10)My major loss is a secret to nearly everyone I know now. When I was 11 years old I lost my oldest brother, Parker. I was there in the ICU when he took his last breath. This huge part of who I am was unknown to the kids at the German school I walked into 2 weeks after my brother’s funeral. Ever since then, I’ve carried this loss with me, always among strangers. That is one of the hardest things in my life, and it hurts me every day in some way, even today, almost six years later.
It’s just so hard when the people all around you don’t know your story. I think sometimes about other kids who’ve lived in one place and who’ve lost favorite siblings, and what it must be like to just know that people around you know. They understand things about you that are the very core of who you are. I’m so jealous of that. This thing that’s enormous for me is hidden from everyone in my surroundings. I hate that. An example: This year (another new school, right?), my English teacher announced a surprise writing assignment that had to do with death. I totally choked. I froze and couldn’t even think straight. I felt fuzzy and nauseated. Normally, I’m a really strong writer – it’s my gift, many teachers say – but I went totally blank and cold. I had to leave the room. Who can blame my teacher, though?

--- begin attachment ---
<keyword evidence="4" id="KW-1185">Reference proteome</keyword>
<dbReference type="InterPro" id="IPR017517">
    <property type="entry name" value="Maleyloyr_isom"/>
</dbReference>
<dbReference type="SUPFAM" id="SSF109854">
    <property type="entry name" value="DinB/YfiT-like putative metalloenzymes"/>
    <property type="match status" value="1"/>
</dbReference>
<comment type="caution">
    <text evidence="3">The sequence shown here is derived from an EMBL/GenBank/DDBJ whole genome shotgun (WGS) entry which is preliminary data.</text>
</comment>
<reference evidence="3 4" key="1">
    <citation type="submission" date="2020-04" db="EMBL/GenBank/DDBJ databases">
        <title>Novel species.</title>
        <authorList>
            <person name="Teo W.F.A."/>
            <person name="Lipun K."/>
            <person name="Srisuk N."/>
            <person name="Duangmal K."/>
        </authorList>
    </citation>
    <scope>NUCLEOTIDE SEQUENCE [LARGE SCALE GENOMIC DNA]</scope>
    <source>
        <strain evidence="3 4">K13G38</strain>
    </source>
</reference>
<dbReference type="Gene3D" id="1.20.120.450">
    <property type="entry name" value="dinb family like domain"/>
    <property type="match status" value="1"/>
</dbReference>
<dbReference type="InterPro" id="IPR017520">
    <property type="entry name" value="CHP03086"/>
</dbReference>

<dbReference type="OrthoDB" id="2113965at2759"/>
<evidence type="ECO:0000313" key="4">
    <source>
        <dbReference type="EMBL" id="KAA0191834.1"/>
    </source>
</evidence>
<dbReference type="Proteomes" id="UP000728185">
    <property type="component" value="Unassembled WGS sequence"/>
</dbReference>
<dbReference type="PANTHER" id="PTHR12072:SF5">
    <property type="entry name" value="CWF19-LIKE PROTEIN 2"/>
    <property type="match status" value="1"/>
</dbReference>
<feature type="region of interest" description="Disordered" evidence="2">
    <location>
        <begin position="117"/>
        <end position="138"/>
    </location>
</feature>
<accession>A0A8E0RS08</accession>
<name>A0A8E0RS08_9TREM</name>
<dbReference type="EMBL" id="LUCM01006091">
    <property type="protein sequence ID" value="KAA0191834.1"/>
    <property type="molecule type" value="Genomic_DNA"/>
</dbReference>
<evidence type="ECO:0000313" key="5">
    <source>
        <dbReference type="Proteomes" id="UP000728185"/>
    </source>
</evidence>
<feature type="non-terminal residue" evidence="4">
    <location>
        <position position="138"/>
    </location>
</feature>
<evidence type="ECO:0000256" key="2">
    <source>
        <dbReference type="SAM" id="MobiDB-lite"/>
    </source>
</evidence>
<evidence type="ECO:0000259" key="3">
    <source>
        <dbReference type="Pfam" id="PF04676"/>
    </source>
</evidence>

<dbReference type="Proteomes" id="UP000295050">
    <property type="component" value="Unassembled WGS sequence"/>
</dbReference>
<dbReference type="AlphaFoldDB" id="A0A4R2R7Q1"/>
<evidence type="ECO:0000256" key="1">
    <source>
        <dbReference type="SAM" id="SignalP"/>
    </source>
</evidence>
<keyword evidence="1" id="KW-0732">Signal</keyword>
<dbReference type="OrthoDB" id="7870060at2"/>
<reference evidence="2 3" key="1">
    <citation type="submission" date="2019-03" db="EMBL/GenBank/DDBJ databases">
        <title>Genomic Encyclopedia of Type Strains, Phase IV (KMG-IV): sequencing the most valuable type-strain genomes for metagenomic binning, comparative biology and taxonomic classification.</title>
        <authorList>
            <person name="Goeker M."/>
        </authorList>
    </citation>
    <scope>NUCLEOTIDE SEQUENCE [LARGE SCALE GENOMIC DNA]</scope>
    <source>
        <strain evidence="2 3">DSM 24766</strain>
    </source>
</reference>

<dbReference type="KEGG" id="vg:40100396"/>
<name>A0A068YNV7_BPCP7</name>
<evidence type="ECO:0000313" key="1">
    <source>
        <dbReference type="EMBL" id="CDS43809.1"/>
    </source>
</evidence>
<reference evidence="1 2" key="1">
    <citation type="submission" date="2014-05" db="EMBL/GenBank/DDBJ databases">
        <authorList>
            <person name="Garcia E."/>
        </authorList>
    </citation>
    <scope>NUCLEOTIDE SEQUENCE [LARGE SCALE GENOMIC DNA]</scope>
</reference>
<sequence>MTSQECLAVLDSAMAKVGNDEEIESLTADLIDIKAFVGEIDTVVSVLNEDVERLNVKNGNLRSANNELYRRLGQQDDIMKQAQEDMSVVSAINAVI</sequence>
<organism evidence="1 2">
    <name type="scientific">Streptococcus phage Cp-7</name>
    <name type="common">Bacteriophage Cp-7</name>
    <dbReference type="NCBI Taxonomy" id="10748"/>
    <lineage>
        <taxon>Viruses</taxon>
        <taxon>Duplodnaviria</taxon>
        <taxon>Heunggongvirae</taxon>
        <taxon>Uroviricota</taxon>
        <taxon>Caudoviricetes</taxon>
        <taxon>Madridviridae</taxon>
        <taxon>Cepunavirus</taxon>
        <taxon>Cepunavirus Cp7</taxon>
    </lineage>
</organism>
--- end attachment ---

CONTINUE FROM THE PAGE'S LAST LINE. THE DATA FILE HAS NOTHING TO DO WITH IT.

Like who can blame the biology teacher that first month Claire [my older sister] arrived at our new school in Germany? He held this big class-long debate on the ethical implications of sustaining life on a ventilator when a patient is in a deep coma. The debate went on and on, with students (who didn’t know Claire or her story) really getting into it. Didn’t Claire have to run out of the class, Mom, and throw up in the closest bathroom?